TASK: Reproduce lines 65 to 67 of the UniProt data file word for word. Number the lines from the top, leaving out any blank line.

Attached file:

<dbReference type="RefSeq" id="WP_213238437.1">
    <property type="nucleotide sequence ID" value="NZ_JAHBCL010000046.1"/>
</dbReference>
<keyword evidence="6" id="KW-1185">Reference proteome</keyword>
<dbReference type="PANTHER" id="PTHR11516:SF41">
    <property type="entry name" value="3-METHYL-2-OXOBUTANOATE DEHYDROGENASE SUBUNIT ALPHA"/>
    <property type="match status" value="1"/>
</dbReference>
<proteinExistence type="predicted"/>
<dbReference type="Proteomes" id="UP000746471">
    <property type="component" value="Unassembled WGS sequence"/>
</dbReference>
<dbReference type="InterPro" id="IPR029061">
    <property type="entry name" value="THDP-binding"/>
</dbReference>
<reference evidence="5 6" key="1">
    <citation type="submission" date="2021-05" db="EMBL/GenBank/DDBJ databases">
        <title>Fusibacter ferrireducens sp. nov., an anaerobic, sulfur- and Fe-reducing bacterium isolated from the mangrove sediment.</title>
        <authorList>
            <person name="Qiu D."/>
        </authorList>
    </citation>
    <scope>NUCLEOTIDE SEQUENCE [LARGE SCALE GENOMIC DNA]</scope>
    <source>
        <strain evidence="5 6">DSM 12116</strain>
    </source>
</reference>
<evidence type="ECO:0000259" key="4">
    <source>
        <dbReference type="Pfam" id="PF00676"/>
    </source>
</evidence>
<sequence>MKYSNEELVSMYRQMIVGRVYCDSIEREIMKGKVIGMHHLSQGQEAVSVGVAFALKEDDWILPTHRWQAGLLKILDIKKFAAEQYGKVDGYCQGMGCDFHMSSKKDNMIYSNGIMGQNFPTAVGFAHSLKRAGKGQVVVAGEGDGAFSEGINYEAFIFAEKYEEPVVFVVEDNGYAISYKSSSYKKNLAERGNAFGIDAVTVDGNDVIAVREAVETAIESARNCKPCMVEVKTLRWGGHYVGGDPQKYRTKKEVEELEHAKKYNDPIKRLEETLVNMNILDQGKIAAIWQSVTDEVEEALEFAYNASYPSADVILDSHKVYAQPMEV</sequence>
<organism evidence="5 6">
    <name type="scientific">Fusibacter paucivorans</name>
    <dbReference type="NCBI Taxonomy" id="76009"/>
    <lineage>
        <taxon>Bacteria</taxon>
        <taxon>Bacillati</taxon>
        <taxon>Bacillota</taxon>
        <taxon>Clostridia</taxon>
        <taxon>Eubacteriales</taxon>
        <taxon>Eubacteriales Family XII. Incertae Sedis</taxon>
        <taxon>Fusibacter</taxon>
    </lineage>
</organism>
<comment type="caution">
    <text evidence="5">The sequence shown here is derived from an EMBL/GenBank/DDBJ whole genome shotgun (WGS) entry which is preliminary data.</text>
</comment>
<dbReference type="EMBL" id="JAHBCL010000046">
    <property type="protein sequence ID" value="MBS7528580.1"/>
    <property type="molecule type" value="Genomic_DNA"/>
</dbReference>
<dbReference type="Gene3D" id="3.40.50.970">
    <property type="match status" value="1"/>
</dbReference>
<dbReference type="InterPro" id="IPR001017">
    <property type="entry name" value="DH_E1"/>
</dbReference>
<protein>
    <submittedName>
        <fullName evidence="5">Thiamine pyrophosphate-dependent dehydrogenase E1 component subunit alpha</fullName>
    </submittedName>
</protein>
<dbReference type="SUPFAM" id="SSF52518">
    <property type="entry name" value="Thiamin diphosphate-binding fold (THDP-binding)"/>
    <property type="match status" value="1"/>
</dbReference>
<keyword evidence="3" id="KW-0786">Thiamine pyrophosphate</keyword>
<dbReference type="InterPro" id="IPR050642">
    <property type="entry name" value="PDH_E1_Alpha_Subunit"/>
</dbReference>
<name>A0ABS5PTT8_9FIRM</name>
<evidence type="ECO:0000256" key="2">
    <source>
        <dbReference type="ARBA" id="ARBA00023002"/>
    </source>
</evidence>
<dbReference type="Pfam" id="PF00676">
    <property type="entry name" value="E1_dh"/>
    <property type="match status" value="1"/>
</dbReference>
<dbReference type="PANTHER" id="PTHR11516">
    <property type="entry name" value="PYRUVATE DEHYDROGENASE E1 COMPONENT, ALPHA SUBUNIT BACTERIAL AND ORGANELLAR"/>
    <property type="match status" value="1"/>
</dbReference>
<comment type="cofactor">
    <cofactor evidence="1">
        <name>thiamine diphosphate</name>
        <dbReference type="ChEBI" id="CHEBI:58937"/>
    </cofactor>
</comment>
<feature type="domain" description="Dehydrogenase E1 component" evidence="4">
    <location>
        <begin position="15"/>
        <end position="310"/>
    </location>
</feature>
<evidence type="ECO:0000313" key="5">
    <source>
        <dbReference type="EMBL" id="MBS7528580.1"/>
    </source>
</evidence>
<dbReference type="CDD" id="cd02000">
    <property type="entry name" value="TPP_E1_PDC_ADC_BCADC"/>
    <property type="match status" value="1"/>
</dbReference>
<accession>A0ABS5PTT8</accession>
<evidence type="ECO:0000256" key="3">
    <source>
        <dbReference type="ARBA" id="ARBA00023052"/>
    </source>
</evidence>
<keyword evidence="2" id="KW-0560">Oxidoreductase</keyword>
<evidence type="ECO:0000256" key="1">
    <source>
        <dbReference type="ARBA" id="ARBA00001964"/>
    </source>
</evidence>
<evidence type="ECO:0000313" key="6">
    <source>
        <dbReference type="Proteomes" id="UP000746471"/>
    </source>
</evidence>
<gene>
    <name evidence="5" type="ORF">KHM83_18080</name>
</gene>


<dbReference type="SUPFAM" id="SSF52518">
    <property type="entry name" value="Thiamin diphosphate-binding fold (THDP-binding)"/>
    <property type="match status" value="1"/>